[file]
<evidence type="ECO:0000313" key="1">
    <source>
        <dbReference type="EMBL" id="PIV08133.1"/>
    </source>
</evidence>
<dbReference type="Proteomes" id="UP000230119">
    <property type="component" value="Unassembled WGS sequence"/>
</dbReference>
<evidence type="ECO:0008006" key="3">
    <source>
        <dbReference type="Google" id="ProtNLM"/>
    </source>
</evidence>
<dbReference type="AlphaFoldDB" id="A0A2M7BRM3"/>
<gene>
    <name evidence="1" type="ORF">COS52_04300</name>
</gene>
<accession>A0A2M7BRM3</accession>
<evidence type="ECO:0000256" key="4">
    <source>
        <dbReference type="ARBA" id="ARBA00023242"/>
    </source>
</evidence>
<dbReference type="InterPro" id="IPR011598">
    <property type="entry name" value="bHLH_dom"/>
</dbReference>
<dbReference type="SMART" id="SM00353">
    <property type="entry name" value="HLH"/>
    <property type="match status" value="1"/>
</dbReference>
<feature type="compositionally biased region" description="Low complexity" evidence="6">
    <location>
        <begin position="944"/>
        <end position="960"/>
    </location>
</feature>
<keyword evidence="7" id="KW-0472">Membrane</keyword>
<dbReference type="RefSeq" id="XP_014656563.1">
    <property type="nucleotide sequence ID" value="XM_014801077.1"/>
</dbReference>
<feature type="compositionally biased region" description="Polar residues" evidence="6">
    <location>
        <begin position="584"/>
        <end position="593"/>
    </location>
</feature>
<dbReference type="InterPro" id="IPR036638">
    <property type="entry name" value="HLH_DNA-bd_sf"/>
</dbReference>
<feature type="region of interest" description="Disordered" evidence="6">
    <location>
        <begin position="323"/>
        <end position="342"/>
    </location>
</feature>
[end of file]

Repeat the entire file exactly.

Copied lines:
<evidence type="ECO:0000313" key="1">
    <source>
        <dbReference type="EMBL" id="PIV08133.1"/>
    </source>
</evidence>
<dbReference type="Proteomes" id="UP000230119">
    <property type="component" value="Unassembled WGS sequence"/>
</dbReference>
<evidence type="ECO:0008006" key="3">
    <source>
        <dbReference type="Google" id="ProtNLM"/>
    </source>
</evidence>
<dbReference type="AlphaFoldDB" id="A0A2M7BRM3"/>
<gene>
    <name evidence="1" type="ORF">COS52_04300</name>
</gene>
<accession>A0A2M7BRM3</accession>
<evidence type="ECO:0000256" key="4">
    <source>
        <dbReference type="ARBA" id="ARBA00023242"/>
    </source>
</evidence>
<dbReference type="InterPro" id="IPR011598">
    <property type="entry name" value="bHLH_dom"/>
</dbReference>
<dbReference type="SMART" id="SM00353">
    <property type="entry name" value="HLH"/>
    <property type="match status" value="1"/>
</dbReference>
<feature type="compositionally biased region" description="Low complexity" evidence="6">
    <location>
        <begin position="944"/>
        <end position="960"/>
    </location>
</feature>
<keyword evidence="7" id="KW-0472">Membrane</keyword>
<dbReference type="RefSeq" id="XP_014656563.1">
    <property type="nucleotide sequence ID" value="XM_014801077.1"/>
</dbReference>
<feature type="compositionally biased region" description="Polar residues" evidence="6">
    <location>
        <begin position="584"/>
        <end position="593"/>
    </location>
</feature>
<dbReference type="InterPro" id="IPR036638">
    <property type="entry name" value="HLH_DNA-bd_sf"/>
</dbReference>
<feature type="region of interest" description="Disordered" evidence="6">
    <location>
        <begin position="323"/>
        <end position="342"/>
    </location>
</feature>